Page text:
Teenage Insecurities

To ensure peace of mind and safety of their children during adolescence, parents need to take early preemptive action. Help teenagers improve their self-esteem during adolescence, and also strengthen and maintain a positive relationship, by taking advantage of these five pieces of advice.

10 Lessons I Learned from Little League Baseball

By Kate Roberts Ph.D. on July 15, 2015 in Savvy Parenting
Most baseball players strike out 7 of 10 times at bat. Baseball is great preparation for achieving life goals in that it requires perseverance, commitment, determination and frustration tolerance in order to be a great player.Baseball is fantastic way to learn those life skills while having fun.

Should a Dog's Name Be Part of an Obedience Command?

Most dog trainers believe that you must use a dog's name before you give him an obedience command if you want to get a reliable response. Are they correct?

The Value of Spending One-On-One Time With Your Children

By Kyle D. Pruett M.D. on July 15, 2015 in Once Upon a Child
One-on-one time with your children - all of them - keeps your unique relationship with each one of them healthy and in tune.

Is Fame Really Worth Risking Mental Health?

I would not have predicted the stranglehold it Reality TV would come to have on “entertainment” today. It wasn’t a bad notion to use TV to shed light on the human condition. However, as a PsyD and LCSW, I know that whenever human beings are pitted against each other in a public forum, it triggers instincts and unpredictable behavior in them.

Brain Scan Predicts Best Treatment Approach for Depression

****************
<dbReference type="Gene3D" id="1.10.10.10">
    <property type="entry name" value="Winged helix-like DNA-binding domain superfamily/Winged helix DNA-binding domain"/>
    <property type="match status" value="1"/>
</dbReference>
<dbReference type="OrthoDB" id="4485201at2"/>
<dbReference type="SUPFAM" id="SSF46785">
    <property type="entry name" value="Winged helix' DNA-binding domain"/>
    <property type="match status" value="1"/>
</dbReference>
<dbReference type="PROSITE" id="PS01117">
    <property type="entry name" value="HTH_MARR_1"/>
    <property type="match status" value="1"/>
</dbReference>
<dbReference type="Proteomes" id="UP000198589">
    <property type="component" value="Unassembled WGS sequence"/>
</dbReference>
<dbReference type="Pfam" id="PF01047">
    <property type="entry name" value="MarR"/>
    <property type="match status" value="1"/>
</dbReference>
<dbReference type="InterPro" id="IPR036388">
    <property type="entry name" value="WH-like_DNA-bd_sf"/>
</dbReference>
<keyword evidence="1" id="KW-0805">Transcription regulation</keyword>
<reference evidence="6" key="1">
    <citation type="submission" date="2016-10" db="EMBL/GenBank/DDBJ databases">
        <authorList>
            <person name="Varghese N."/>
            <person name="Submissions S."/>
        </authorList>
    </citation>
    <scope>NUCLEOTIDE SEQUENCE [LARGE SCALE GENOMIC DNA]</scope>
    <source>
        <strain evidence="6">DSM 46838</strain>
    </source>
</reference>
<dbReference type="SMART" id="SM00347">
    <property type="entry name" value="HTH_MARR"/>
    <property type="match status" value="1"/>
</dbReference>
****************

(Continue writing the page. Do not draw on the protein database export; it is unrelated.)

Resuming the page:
To be ill with depression any longer than necessary can be perilous. As a neuroscientist, I’m devoted to finding better, safer treatments for patients with mood disorders and other mental illness.

Inside Inside Out (No Spoilers!)

If you want someone to know what you’re feeling, they’ll need the story, not just the headline, and certainly not just which section of the paper it’s in.

Preventing Disaster Through Screening and Assessment

By Kathryn Seifert on June 30, 2015 in Stop The Cycle
Recently we have seen two convicted murderers, Richard Matt and David Sweat, escape prison with the help of two prison employees, Gene Palmer and Joyce Mitchell. It leads us to ask the question, how does this happen?

6 Tips for a Fun 4th of July for Parents of Kids With Autism

The 4th of July is a fun and exciting holiday filled with many amazing activities for your children. However, for some individuals with autism and their families, the crowded public spaces and the crack and shimmer of fireworks can be difficult and uncomfortable.

Serial Killers: Modus Operandi, Signature, Staging & Posing

By Scott A. Bonn Ph.D. on June 29, 2015 in Wicked Deeds
FBI profilers examine, among other things, whether a victim’s body was posed to predict whether an unknown offender is an organized or disorganized killer. Organized criminals are meticulous planners, often psychopathic but know right from wrong, not insane and show no remorse. Disorganized criminals are impulsive, irrational, and assault victims in blitz-like attacks.

It's the Hard Work, Stupid.

For decades, scholars have debated whether talent or effort is the better predictor of success. Research on the topic is mixed – but, this said, I say you put your money on effort – and here’s why.

People Don’t Always Make a Lot of Sense

Patients don't always do what they should, or what they say they will. When you try to figure out the reason, you may find out that there isn't any.

Does Dolezal Get to Choose?

Your race is socially constructed in a given situation by other people, not by you.

Father: Not Just Another Mother

By Kyle D. Pruett M.D. on June 16, 2015 in Once Upon a Child
Safety and security are huge concerns for today’s parents, both at home and in the wider world. So, which approach is more likely to raise a secure child?

The Kindness of Dogs: New Book Explains Why Cesar's Gotta Go

By Marc Bekoff Ph.D. on June 10, 2015 in Animal Emotions
"The Secret History of Kindness: Learning From How Dogs Learn" by Melissa Pierson extols behaviorism and positive reinforcement in training dogs. This wide-ranging book provides a detailed history of B. F. Skinner's behaviorism -- where people get it right and many get it wrong -- and how being kind to dogs and other animals is the only way to teach them to live with us.